Higway 40 East

Las Vegas to Albuquerque through Sedona. The red chiseled rocks that wrap the small artsy, outdoorsy, touristy town are the reason to drive to Sedona.


Then the road along Highway 40 east cuts through the Navajo and Apache country. What’s left of the tribes in the eastern part of Arizona and New Mexico?
Countless Indian markets selling rugs, pottery, moccasins, jewelry, and ironically dream catchers, advertising clean restrooms to the truckers and cross-country car drivers alike, and fried bread.
A storm brews above Gallup. Lightning briefly zigzags in the distance. A few fat raindrops splash on the windshield where suicidal insects have met their fate.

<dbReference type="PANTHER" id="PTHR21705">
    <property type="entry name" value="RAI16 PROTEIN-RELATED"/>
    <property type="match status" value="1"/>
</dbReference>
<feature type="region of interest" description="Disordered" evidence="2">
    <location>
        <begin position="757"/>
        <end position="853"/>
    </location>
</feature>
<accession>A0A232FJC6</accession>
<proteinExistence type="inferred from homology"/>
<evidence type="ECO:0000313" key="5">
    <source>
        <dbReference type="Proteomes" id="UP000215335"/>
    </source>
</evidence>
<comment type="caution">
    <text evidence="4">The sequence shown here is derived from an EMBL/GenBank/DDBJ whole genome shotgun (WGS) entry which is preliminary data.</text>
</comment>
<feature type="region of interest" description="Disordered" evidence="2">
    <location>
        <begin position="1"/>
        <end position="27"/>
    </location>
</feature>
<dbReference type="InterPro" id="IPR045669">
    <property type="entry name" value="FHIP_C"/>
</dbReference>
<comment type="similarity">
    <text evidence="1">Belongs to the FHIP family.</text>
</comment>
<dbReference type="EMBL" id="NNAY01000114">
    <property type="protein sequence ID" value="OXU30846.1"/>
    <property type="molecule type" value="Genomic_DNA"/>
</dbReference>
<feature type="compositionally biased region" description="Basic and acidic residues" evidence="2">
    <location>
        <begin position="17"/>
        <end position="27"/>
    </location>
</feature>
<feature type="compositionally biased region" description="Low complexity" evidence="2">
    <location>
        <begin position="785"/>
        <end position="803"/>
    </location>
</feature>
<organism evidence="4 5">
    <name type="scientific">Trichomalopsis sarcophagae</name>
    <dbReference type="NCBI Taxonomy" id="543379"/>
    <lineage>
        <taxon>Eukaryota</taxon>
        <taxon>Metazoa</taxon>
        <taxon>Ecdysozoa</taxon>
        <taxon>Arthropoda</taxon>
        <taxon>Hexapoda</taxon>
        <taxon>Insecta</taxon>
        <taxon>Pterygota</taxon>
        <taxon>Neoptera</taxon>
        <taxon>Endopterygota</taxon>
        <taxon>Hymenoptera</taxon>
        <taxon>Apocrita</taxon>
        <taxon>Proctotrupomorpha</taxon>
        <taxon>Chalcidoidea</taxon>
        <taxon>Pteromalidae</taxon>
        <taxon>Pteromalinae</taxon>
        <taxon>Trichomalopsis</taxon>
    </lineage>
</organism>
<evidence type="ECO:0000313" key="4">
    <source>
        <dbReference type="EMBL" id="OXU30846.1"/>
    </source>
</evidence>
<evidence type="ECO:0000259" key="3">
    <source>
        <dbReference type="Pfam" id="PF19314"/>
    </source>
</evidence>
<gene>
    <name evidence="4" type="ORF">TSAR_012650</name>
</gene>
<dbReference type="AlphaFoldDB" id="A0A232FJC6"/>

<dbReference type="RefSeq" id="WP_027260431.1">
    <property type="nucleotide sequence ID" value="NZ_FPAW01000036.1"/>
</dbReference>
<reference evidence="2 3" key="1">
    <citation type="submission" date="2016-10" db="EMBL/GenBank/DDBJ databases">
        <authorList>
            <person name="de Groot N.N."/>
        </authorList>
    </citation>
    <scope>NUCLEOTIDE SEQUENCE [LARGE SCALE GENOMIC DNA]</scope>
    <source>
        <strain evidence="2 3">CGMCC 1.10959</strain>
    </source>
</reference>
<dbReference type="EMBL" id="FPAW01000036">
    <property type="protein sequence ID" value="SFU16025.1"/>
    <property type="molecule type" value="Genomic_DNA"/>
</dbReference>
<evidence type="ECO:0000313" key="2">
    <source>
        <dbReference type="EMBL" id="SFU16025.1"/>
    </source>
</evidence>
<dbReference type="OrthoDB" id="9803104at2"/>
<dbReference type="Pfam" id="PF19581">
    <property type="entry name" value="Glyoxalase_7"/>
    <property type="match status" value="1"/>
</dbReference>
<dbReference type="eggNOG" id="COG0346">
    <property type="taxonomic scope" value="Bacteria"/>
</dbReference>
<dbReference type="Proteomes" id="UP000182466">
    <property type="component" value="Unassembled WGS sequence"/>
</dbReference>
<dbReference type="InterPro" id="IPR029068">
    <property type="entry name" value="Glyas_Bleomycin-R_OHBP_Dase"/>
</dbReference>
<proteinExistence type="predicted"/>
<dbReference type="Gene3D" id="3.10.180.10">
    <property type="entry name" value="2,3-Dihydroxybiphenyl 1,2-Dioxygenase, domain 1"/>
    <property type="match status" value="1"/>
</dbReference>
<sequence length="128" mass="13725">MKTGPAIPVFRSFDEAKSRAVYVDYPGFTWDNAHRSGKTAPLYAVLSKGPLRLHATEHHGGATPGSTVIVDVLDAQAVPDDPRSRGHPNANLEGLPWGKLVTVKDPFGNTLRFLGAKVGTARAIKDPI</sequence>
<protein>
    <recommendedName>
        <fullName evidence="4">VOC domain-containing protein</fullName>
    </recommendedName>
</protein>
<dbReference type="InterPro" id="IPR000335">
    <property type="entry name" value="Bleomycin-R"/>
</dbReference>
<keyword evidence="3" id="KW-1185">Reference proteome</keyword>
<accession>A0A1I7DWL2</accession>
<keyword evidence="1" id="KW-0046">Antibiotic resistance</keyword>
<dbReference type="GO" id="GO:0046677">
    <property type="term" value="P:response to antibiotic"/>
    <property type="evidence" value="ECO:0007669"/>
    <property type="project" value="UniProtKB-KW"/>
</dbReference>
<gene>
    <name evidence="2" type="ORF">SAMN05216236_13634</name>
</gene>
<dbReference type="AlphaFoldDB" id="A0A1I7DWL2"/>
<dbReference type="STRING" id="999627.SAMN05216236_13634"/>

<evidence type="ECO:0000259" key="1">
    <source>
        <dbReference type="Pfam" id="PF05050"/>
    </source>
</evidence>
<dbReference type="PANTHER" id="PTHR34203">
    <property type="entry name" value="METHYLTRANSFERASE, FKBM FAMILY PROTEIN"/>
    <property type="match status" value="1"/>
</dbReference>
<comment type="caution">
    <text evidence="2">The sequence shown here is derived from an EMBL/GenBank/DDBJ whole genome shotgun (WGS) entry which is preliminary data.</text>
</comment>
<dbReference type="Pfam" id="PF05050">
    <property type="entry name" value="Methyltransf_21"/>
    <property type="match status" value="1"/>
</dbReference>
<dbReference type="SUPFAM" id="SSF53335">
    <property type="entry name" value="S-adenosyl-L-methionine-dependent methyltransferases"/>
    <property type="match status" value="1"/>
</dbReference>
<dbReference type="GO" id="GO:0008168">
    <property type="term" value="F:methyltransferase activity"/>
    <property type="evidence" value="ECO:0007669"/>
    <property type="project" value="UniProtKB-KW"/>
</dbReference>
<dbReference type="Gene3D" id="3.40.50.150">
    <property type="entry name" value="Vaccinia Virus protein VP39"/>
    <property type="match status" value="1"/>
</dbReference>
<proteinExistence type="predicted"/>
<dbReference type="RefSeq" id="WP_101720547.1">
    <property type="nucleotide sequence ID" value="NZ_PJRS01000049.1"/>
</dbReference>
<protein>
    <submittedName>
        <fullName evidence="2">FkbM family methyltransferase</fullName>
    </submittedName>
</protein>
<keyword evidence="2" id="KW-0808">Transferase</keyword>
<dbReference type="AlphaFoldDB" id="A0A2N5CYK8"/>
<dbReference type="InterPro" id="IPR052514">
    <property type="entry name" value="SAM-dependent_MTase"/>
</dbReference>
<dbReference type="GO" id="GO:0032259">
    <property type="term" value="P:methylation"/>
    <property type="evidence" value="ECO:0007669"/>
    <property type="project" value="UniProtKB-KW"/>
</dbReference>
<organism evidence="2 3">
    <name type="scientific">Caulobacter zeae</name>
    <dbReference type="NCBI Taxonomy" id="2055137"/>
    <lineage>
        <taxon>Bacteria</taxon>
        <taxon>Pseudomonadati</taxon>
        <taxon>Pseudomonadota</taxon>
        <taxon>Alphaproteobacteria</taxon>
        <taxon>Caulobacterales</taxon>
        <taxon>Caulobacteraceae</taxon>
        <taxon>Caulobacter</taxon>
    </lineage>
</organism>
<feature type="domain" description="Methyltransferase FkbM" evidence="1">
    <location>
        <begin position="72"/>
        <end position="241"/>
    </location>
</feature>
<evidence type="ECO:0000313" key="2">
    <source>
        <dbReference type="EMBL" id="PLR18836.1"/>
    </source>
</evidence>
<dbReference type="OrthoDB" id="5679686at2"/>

Only a few hundreds feet away from the highway, little kids, barefooted in the dirt, chase a dog or a ball. Houses with plastic sheet covering broken windows and flat-tired cars sit, next to each other, waiting for a handyman and a tow truck that won’t ever come.
The Absolutely True Diary of a Part-Time Indian, although set in Spokane, has never tasted so right. 
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